This book focuses on transformations of identity in Hong Kong, as well as how and the extent to which the people of Hong Kong have learned to belong to a nation. All three authors are scholars: anthropologist Matthews, who is the primary author of chapters 1, 5, 7, and 9, communications specialist Ma, the primary author of chapters 4, 6, and 8, and sociologist Lui, primary author of chapters 2 and 3.
Chapter one stresses the unique features of the Hong Kong situation, in which residents have never really belonged to their country. It contends that the people of Hong Kong have shaped their identity through loyalty to the global market rather than to any state. The market mentality of many Hongkongers is characterised by their materialism, consumerism, and pragmatism. Chapters Two and Three adopt a historical perspective to trace the evolution of identity in Hong Kong, emphasising the emergence of a refugee mentality in the post-World War II era, its metamorphosis into social activism in the 1970s and 1980s, and the dialectical development of emigration in the 1990s, as well as the rise of political activism from the late 1990s to the 2000s. Chapter Four focuses on the role of mass media in the transformation of identity in Hong Kong. It uses television series such as “The Good, the Bad, and the Ugly” as well as “Great Times” to analyse the changing attitudes of Hong Kong people toward mainland Chinese. The findings of several focus group interviews are summed up in this chapter.
The role of Hong Kong schools, teachers, and students in the transformation of identity is discussed thoroughly in Chapter Five. It reveals that while the examination system has deprived schools of the opportunity to educate young people on the question of identity, the teachers themselves have varying attitudes toward the desirability and pedagogy of imparting to their students not only the meanings of identity but also the political conditions of mainland China. Chapter Six employs survey results to reflect how the people of Hong Kong view their motherland, including the Chinese people, the Chinese nation, the Chinese government, the Chinese market, and the Chinese Communist Party. It finds that a majority of respondents feel pride and affections in being part of the Chinese people. This pride and affection tends to decline markedly, however, when respondents are asked their views of the Chinese government and especially the Communist Party. Chapter Seven compares American university students with their Hong Kong counterparts in their understanding of “belonging to a nation.” Chapter Eight traces recent interactions between Hong Kong people and mainland Chinese. It argues that such interactions produce a hybrid of market-driven but also politically critical attitudes toward the Chinese state among Hong Kong travellers. Chapter Nine concludes the findings and arguments of this book, stressing that the process of learning to be a nation is problematic, that Hong Kong people who love the Chinese nation are actually driven by market considerations, and that loving the Chinese nation does not mean loving the Chinese state.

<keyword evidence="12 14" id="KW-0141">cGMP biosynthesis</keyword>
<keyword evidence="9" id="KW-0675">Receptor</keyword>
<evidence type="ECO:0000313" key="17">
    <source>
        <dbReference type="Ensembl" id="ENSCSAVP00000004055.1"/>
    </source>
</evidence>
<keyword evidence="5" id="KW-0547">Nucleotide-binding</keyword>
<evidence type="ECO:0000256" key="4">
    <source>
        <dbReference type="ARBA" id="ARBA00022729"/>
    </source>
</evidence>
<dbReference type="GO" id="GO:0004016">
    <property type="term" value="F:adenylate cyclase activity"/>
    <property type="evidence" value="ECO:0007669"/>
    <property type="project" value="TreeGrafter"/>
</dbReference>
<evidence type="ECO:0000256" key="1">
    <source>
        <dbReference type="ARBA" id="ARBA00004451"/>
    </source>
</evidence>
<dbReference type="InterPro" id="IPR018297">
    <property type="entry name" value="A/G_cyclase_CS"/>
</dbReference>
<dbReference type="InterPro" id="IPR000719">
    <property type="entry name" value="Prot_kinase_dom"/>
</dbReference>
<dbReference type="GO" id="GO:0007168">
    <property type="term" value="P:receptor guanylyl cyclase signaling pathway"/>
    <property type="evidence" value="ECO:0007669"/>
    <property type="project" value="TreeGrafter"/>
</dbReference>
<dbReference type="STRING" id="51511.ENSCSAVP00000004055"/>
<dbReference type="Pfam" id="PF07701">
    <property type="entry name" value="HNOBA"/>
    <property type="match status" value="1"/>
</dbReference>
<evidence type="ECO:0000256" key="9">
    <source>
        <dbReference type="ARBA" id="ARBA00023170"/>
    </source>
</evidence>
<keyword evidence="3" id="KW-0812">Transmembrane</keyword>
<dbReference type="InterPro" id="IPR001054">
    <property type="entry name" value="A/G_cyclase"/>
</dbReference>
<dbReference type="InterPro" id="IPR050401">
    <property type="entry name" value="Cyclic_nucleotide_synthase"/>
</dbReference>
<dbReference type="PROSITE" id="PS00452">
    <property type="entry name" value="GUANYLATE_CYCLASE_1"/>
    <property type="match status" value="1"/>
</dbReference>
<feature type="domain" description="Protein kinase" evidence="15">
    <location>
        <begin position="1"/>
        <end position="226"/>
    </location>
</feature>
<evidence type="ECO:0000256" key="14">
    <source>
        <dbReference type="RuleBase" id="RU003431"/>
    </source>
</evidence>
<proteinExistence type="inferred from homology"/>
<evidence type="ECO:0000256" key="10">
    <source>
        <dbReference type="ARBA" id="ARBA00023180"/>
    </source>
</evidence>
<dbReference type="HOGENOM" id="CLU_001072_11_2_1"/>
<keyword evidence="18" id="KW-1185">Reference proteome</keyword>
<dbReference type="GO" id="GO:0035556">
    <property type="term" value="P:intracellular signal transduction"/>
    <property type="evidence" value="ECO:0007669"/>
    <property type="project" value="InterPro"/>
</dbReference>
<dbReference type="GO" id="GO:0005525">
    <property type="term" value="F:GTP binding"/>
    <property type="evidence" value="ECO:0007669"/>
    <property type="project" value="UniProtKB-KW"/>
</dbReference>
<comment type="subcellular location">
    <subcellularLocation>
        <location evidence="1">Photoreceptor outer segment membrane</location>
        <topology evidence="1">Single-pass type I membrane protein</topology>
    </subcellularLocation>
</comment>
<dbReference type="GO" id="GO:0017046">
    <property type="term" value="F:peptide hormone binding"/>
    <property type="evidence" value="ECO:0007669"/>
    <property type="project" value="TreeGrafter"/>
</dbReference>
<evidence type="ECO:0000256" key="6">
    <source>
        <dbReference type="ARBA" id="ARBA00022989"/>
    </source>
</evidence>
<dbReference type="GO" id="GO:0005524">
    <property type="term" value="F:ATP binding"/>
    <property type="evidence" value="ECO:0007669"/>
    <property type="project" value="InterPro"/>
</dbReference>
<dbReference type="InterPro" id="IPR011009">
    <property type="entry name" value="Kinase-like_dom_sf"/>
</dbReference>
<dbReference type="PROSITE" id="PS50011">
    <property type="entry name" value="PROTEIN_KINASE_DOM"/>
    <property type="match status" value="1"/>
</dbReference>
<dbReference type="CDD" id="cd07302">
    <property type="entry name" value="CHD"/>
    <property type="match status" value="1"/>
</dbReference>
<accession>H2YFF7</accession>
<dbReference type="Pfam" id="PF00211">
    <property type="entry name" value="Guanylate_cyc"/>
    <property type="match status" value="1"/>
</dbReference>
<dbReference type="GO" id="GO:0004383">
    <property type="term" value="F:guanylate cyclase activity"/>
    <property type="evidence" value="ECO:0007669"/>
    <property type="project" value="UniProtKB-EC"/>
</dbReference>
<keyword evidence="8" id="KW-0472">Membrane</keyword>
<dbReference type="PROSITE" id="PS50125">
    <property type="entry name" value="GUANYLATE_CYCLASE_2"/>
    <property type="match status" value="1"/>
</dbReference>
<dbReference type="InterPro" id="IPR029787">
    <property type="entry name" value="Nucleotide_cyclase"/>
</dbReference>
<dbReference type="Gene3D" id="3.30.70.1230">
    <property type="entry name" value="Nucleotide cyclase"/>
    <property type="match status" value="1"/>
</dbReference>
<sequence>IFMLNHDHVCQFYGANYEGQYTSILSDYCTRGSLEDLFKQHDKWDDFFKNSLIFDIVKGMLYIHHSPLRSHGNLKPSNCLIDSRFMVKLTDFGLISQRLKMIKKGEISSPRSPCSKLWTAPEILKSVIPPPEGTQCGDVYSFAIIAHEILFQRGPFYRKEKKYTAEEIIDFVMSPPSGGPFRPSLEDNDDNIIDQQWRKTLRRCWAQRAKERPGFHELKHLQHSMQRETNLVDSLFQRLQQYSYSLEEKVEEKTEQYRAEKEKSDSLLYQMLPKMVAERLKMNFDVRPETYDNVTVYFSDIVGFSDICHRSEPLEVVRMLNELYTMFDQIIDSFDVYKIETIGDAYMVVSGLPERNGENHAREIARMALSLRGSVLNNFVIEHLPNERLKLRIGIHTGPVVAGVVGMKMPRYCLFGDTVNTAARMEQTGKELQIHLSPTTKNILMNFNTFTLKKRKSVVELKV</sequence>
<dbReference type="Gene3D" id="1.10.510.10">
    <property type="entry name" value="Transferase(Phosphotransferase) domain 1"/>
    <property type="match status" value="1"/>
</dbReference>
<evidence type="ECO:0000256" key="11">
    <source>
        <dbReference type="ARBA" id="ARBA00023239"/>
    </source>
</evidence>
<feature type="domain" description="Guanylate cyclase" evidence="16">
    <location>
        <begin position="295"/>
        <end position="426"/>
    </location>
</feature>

The book has obvious strengths and weaknesses. The major strength lies in the contention that the increasing love many Hong Kong people feel for the Chinese nation is not tantamount to love for the Chinese state. The fact that many of Hong Kong’s people make this distinction demonstrates the complex factors involved, such as their historical experience, socialisation in schools and among the peers, and the degree of penetration by patriotic education into the hearts and minds of Hongkongers. The three chapters on media analysis, survey findings, and the role of schools and teachers are likewise not only very well-written but also skilfully researched and insightful.
Nevertheless, there are a number of weaknesses. The two historical chapters on the evolution of identity from the colonial era to the present appear to be detached from the central concepts — state and nation — and major argument of the book. Nor does the Introduction provide a forceful state-nation framework that lays the groundwork for the following chapters. The Introduction defines the concept of state briefly, but it surprisingly leaves out the most important feature of the state, namely its coercive ability to apply sanctions on citizens who disobey and violate laws. If the theoretical concepts of state and nation and their interconnectedness were more thoroughly discussed in the Introduction, the entire book would provide a much stronger analytical framework for helping readers better understand the evolution of identity in Hong Kong.
The chapter on survey findings is empirically rich and useful, but its arguments could be more convincing by comparing its data with many other research surveys conducted by local universities such as the University of Hong Kong, Lingnan University, and the Baptist University-based Hong Kong Transition Project. The chapter on interactions between Hongkongers and mainlanders leaves out one central research question: to what extent do mainlanders who visit Hong Kong actually absorb Hong Kong values and thus undergo a silent process of “Hongkongisation.” Above all, as more mainlanders stay in Hong Kong, apply for residency in the territory, and become new Hongkongers, the change in their values will provide an indispensable indicator of the overall identity transformations in Hong Kong in the years to come.
Despite these weaknesses, some of which are related to the question of research design, this book is undoubtedly one of the most important works on the dynamics of identity change in Hong Kong. Students, teachers, and researchers will find it very useful, insightful, and valuable.